HC Deb 24 July 1873 vol 217 cc906-7

asked the Secretary of State for War, Whether Her Majesty's Government intend to make any use of the invention of Mr. James Duffey for the protection of gunpowder from explosion, which was tested at the Horse Guards in July 1869, in the presence of Sir Hope Grant, and on Wimbledon Common in 1870, in the presence of His Serene Highness the Duke of Teck and other officers; whether he is aware that the invention has been pronounced to be one of considerable value by them and other military and naval authorities; and, whether he is willing to assign any reward to Mr. Duffey for his discovery, which he patented in 1870, but for which he has not sought an extension of his patent in consequence of his belief that the favourable opinion expressed by the Quartermaster General would be acted upon by the Government?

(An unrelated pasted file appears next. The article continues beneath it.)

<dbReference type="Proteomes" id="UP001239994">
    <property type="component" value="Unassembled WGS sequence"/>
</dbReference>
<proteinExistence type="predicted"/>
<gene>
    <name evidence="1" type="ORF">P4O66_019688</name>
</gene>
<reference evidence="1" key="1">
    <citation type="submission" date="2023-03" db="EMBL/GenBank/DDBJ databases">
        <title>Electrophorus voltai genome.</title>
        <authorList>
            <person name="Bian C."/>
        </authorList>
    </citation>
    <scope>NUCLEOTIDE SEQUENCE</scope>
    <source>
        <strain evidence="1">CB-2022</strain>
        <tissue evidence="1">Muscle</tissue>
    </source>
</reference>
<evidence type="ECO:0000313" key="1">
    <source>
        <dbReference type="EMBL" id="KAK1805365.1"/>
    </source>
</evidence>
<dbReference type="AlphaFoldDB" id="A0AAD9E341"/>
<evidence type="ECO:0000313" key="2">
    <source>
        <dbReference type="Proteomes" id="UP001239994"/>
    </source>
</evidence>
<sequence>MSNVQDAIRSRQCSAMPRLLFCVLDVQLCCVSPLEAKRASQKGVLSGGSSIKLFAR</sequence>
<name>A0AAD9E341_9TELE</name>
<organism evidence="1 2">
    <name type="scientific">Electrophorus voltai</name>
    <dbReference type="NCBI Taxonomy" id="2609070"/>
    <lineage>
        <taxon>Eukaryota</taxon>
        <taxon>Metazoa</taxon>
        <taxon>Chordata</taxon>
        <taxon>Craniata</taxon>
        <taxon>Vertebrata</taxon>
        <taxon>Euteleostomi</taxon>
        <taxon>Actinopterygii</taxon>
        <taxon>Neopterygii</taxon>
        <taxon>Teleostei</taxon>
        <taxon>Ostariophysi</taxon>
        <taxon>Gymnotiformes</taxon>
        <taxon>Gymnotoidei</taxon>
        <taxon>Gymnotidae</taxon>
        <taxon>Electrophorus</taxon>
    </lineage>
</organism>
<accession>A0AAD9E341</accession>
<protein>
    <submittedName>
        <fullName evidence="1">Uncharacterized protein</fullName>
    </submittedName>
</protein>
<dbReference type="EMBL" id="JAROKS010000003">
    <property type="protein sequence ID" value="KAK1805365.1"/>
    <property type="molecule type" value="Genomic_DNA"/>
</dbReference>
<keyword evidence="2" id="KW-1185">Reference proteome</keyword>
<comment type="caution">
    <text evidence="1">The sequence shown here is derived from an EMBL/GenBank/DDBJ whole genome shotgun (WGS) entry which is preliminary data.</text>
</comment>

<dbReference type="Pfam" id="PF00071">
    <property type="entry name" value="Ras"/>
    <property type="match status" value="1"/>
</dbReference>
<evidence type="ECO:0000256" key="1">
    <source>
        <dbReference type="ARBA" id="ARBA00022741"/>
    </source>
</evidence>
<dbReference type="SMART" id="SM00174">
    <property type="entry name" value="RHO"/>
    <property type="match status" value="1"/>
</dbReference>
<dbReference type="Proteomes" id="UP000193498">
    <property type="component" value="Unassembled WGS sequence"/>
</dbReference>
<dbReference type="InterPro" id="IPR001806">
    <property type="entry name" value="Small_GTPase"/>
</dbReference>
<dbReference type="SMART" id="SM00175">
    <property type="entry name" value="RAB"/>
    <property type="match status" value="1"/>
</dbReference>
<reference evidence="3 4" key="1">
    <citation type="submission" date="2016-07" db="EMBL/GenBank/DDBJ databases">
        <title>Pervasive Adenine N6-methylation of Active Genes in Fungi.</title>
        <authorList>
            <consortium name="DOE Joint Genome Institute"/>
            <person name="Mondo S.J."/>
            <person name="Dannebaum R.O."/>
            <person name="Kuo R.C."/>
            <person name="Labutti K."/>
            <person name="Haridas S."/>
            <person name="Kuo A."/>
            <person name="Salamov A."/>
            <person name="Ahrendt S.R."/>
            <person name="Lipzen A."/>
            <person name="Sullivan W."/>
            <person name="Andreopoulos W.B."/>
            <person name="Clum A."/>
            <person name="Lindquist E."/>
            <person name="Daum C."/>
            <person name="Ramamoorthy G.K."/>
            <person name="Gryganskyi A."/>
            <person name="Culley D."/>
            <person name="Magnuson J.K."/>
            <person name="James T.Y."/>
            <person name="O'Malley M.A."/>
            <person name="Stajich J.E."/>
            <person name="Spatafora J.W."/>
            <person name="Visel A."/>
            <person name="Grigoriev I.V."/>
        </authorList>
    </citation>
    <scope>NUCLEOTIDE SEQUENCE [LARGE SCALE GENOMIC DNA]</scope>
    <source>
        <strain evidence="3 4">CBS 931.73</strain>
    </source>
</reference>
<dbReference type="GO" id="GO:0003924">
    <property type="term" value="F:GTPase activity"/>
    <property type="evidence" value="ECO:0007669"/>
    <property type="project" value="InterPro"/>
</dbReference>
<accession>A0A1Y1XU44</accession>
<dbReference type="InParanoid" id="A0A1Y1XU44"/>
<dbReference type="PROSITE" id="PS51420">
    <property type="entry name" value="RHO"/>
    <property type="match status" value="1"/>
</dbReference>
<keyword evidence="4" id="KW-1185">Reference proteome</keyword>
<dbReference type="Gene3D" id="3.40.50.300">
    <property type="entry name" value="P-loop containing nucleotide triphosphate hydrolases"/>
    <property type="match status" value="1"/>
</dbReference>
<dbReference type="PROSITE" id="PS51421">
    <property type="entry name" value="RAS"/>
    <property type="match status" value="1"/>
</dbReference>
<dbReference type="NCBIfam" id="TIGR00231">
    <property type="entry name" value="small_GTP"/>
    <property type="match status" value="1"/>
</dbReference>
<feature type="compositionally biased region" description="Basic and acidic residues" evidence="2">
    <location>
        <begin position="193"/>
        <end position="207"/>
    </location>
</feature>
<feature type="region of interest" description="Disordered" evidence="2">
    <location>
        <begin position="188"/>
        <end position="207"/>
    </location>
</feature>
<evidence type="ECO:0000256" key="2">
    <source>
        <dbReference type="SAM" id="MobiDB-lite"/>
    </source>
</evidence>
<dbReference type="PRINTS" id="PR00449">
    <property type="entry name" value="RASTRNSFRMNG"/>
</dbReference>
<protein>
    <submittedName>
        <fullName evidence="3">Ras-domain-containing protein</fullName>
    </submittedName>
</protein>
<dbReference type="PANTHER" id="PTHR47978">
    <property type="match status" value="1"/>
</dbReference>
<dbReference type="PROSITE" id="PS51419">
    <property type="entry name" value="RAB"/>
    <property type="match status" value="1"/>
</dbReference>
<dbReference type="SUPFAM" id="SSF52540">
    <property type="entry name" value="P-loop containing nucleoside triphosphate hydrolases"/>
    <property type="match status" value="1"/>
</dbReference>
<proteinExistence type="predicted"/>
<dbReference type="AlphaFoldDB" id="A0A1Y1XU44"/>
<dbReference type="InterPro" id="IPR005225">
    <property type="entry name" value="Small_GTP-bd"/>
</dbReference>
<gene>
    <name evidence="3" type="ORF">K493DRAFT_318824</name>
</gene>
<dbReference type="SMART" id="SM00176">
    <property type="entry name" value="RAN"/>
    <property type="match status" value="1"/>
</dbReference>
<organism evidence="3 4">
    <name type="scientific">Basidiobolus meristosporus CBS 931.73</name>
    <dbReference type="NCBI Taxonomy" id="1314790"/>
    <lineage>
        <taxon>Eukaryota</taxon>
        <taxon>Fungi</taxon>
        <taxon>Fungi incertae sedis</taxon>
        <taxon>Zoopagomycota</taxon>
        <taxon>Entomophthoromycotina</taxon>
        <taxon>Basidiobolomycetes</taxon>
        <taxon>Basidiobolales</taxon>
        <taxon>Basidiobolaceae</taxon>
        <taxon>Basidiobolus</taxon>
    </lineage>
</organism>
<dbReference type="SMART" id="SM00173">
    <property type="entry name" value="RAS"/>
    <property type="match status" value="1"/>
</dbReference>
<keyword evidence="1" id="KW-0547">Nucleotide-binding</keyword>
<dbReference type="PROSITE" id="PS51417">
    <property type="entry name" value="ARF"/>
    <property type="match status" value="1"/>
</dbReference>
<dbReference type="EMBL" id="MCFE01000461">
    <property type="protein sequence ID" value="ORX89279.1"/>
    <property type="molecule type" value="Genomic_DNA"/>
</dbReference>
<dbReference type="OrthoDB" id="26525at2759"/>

in reply, said, the Government did not intend to make use of the invention, the advisers of the War Department having expressed a decided opinion that it was unsuited for military purposes. No award could be assigned for inventions which were not adopted into the service.